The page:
• Department of Health and Human Services (HHS) Initiative on Native Children and Families. HHS announced a series of actions and accomplishments that reflect a renewed focus on supporting Native children and families. This work includes streamlining tribal applications for federal childcare assistance; doubling the tribal set aside funding for the Maternal Infant and Early Childhood Home Visiting Program; a new training on cross-cultural understanding for early childhood researchers; progress on the National Maternal Mental Health Hotline partnership with IHS; a new obstetric readiness in emergencies manual developed by IHS; and progress piloting maternity care coordinators through IHS.
• Strategy for Tribes to Access Strategic National Stockpile. HHS announced a forthcoming strategy for best practices on how IHS, tribal nations, and urban Indian organizations can access the lifesaving federal repository of drugs and medical supplies to support Native communities, prevent supply shortages, and reduce health disparities.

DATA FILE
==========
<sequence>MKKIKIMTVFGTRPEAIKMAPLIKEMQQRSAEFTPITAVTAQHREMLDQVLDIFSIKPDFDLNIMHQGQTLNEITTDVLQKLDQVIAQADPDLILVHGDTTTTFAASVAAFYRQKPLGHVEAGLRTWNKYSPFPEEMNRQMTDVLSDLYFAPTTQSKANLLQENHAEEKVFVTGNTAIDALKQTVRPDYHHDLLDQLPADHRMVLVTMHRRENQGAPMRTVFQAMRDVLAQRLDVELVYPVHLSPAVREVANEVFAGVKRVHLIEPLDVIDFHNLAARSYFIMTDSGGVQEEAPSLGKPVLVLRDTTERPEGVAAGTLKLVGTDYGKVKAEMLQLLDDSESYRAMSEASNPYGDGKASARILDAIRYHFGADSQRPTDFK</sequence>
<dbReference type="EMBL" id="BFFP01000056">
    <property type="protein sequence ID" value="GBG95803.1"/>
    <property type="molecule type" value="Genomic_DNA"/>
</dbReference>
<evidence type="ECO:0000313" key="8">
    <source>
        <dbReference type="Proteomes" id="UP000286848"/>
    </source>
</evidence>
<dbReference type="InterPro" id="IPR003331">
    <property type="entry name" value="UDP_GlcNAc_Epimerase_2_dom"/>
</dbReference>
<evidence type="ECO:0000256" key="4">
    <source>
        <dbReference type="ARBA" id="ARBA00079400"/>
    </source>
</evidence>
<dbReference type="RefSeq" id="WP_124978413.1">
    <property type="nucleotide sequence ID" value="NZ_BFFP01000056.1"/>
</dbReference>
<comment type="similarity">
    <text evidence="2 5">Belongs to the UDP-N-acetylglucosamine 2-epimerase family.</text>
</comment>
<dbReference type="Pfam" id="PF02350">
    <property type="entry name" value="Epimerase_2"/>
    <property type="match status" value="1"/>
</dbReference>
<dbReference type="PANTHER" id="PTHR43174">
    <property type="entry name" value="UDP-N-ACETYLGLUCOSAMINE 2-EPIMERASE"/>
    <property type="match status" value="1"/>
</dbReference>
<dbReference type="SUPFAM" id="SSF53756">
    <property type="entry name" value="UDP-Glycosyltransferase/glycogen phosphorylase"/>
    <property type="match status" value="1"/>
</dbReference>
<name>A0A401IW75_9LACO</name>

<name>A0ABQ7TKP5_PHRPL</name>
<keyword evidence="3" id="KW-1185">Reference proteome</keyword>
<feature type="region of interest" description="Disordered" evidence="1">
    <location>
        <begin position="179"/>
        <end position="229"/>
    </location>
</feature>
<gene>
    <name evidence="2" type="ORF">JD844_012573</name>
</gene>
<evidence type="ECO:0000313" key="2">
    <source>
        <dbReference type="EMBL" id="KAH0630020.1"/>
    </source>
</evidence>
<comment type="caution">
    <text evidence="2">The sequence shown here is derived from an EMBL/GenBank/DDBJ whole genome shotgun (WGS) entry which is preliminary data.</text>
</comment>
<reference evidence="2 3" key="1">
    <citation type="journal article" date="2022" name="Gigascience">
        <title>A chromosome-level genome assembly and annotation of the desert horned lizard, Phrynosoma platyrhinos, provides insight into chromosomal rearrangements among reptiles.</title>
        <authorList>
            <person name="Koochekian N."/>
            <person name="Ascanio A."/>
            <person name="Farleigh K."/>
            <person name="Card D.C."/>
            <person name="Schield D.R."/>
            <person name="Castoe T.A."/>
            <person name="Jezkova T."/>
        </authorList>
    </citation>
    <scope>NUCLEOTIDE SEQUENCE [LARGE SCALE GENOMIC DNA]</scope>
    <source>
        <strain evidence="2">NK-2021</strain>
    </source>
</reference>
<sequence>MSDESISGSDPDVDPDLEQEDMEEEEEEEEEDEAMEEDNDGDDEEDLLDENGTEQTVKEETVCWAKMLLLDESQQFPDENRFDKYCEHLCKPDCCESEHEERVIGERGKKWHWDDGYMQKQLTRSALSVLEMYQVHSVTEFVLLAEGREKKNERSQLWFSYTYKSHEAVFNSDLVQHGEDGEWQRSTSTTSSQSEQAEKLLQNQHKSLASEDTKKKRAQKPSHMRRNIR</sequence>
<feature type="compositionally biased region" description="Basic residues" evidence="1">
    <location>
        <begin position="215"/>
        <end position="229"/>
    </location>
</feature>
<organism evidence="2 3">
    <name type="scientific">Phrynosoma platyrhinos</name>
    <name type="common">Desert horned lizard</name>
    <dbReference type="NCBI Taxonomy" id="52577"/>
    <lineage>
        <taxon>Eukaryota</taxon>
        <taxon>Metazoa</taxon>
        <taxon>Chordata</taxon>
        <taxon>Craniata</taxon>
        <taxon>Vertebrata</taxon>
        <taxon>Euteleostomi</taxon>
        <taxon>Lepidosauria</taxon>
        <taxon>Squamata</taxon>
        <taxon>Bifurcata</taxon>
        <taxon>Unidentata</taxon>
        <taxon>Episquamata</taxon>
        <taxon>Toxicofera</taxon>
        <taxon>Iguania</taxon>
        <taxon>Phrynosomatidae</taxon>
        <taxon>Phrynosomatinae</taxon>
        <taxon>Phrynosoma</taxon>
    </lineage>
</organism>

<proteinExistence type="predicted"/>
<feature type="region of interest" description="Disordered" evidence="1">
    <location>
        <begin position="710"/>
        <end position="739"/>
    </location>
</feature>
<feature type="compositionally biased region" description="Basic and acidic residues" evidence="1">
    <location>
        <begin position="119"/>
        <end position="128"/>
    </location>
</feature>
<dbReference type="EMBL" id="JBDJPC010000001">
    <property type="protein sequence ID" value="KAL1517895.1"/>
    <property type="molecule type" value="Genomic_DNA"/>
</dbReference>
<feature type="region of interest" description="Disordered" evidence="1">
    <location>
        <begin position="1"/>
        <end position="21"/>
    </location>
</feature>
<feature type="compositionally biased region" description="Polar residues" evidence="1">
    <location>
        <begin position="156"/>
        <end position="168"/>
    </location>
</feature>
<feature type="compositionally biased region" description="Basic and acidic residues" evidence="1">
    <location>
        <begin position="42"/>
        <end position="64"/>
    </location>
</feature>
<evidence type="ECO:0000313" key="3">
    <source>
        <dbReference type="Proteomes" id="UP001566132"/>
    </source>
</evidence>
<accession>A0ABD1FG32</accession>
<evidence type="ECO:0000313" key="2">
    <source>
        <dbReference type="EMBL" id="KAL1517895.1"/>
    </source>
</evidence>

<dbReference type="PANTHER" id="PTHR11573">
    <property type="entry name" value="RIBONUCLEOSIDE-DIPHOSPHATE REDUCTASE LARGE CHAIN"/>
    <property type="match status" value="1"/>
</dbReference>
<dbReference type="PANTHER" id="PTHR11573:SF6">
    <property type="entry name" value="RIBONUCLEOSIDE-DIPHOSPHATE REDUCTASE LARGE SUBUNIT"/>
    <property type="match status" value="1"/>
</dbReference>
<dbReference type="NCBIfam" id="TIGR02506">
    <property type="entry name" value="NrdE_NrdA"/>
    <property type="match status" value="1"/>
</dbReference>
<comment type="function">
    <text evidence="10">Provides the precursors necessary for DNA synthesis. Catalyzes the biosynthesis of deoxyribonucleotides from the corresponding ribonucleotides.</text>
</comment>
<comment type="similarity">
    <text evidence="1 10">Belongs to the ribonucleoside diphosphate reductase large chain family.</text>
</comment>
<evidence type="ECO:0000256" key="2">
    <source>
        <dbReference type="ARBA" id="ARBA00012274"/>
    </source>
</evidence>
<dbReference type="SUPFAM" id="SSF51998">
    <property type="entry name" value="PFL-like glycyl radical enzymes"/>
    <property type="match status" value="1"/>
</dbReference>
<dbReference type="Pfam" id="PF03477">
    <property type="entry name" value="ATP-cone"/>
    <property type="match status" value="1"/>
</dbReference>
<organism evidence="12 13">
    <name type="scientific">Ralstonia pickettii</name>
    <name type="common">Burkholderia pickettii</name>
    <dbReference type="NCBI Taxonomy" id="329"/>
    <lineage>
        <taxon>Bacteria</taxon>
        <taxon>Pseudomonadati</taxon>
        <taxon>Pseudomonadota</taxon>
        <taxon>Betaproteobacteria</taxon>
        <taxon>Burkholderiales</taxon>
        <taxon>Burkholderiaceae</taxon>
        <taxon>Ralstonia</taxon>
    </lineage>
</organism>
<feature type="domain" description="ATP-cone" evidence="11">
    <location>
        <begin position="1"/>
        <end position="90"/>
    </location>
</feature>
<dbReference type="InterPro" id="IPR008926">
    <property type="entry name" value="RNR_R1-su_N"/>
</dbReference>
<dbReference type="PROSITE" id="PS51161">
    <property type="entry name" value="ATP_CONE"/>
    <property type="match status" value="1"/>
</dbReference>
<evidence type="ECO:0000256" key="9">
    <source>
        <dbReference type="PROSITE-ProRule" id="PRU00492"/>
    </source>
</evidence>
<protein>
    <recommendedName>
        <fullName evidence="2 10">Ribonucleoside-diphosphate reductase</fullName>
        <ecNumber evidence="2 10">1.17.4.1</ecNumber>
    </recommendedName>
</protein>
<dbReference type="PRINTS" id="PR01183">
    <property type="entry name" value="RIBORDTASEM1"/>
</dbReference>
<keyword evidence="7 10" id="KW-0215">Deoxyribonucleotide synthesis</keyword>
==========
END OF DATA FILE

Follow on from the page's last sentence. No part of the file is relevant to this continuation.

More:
• Proposed Updates to Adoption and Foster Care Data (AFCARS) Collection Rules to Better Understand Indian Child Welfare Act (ICWA) Implementation. HHS announced a proposed rule updating AFCARS data collection. AFCARS data is used in research and federal policy planning to reduce entry into and improve outcomes of children in foster care. The additional data HHS proposes collecting is relevant for understanding implementation of ICWA at the state level.
• Department of Justice (DOJ) Launches New VAWA Reimbursement Program. DOJ’s Office of Violence Against Women announced its Notice of Reimbursement Opportunity for tribes to submit expenses to DOJ for reimbursement that they incurred exercising expanded criminal jurisdiction over non-Indians under the 2022 Reauthorization of The Violence Against Women Act (VAWA).